At the beginning of questionnaires, we can do much better than, “Thank you for agreeing to participate in this research.” One of my favorite additions is, “May the survey force be with you!” Other interesting messages include, “Time flies when you’re having fun. Let’s begin!” or “Your guess is better than mine. Let’s go!”

We can be more encouraging throughout the questionnaire as well. Find one or two natural breaks in the questionnaire and insert an encouraging, respectful message. Tell people they’ve done a good job so far and their efforts are appreciated. Remind people that their contribution is respected and valued. Consider fun phrasing like, “Keep on spilling the beans. You’re doing great” or “You’re in the home stretch. Keep going!”

It can be hard to get creative so take advantage of all the creative ideas all around. The internet is full of movie quotes, TV show titles, book titles, expressions and idioms, all of which are opportunities to leverage a play on words. Keep in mind, of course, that every message needs to make sense to people who don’t know the original reference. Get creative, but be clear.

Share your power. Feedback is a gift. And I don’t mean an unwanted gift from your ex. Throughout an entire questionnaire, despite the fact that participants probably have more personal expertise about the category than the researcher, we control the questions and answers they are allowed to give. The participants very likely notice the questions and answers we miss or misinterpret. 

It’s time to hand the controls over to them, at least for a minute. Always finish a questionnaire with an optional open-end text box or audio/video recorder that invites people to share any additional opinions they might have. And invite them to criticize the questionnaire itself. Let people have the last word.

You’re about halfway through the article so you’re definitely in my good books! Keep going!

Create playful wording. Go beyond kind and friendly language and start getting qualitatively creative with questions. In a typical questionnaire, we might see a question like, “From the following list of chocolate and candy bars, please select your three favorite bars.” Because the question is so basic, it’s a prime opportunity to get a little creative. Instead, try asking, “If you could pack any candy bars in your travel bag for free, which three would you pick?”

Another traditional question is, “From the following list of colors, which one is your preferred color for this camera?” Spiced up, that question could be, “Which one of these fruits/flowers/crayons/candies/paintings shows your favorite color?”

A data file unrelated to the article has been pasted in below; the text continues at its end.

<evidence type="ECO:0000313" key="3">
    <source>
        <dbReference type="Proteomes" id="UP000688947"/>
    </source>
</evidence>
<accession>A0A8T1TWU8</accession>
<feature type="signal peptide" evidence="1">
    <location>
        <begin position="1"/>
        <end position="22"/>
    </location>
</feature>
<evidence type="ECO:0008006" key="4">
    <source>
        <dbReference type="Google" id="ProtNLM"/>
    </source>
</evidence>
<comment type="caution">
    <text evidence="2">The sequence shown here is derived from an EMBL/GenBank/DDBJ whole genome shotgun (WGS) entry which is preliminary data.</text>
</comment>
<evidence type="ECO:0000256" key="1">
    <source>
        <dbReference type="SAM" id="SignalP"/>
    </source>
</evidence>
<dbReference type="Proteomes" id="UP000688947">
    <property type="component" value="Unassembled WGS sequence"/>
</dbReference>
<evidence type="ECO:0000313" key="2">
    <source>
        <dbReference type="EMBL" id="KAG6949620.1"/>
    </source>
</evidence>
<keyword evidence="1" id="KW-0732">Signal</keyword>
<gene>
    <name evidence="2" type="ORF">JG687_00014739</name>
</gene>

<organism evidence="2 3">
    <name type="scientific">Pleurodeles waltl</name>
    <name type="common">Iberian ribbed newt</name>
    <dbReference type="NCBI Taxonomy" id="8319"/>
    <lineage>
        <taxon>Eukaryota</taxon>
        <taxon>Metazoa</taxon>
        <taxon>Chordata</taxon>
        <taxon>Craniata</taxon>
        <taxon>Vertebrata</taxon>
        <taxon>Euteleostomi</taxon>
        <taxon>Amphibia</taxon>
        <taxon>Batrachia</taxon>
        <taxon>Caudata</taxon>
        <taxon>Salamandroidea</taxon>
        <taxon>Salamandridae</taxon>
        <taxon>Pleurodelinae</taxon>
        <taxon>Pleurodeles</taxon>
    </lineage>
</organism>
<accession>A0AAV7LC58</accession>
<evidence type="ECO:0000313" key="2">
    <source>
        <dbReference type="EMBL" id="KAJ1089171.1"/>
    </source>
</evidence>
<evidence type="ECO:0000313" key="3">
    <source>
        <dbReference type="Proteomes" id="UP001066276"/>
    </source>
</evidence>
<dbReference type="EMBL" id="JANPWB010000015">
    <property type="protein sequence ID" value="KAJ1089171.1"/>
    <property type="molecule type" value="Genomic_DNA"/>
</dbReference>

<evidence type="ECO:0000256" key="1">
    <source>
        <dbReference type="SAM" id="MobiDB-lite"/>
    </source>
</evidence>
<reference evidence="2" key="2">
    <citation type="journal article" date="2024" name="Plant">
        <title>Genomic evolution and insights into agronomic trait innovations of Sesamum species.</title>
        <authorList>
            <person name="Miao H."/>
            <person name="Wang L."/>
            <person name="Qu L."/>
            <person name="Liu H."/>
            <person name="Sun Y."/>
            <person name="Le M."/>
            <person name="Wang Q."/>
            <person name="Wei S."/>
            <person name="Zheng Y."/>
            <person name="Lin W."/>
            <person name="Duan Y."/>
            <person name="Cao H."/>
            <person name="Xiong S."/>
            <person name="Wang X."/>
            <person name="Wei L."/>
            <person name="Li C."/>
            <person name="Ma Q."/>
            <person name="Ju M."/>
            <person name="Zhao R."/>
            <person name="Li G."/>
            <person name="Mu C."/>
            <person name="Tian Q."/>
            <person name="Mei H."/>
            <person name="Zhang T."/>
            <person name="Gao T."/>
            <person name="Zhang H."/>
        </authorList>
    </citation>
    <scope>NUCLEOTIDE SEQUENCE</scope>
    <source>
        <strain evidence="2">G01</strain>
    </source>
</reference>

In both cases, while the more playful question veers away from the precise original intent, the end result will be similar. As long as the playful question gets at the essence of what we really need to know, take the opportunity to be more creative when you can. 

Create playful question formats. When you have a scripting expert on your team, focus on visuals as well as the words. Again, think of those checkboxes, radio buttons and text boxes we’ve been relying on for ages. For comparison, the games you’re addicted to on your phone or tablet use swiping, flicking, animation and more. It’s about time the research industry caught up and added some excitement to surveys, at least a little bit.

Beyond just showing images of packages and flyers, ask people to click on the part of an image that they love or hate. Ask them to select a painting, flower or meal that best represents how they feel about a cell phone provider. Ask them to find an image before a timer runs out. Ask them to assign chips to concepts. Take advantage of drag-and-drop, swiping and zooming instead of falling back on boring answer lists and open text boxes. We have the technology to do it.

Fool yourself into being creative

No matter how uncreative you think you are, there are lots of techniques you can use to fool yourself into being creative. 

One of the most mechanical techniques is word association. Start by building a list of unrelated prompts, e.g., time, food, restaurants, sports, plants. Then, take one prompt and break it into further categories. For example, time becomes day, night, afternoon, summer, winter, hour, minute, clock. Then, put yourself in a situation related to each of those words. Morning could become “What is the first thing you like to eat in the morning?” or “What do you like to hear on the radio as soon as you wake up?” or “If you were watching the sun rise, which of these beverages would be in your hand?” Repeat for all of the remaining words until you identify a creative idea. Your initial ideas might be boring or even awful but the goal is to design a few playful options, not a replacement for every single question.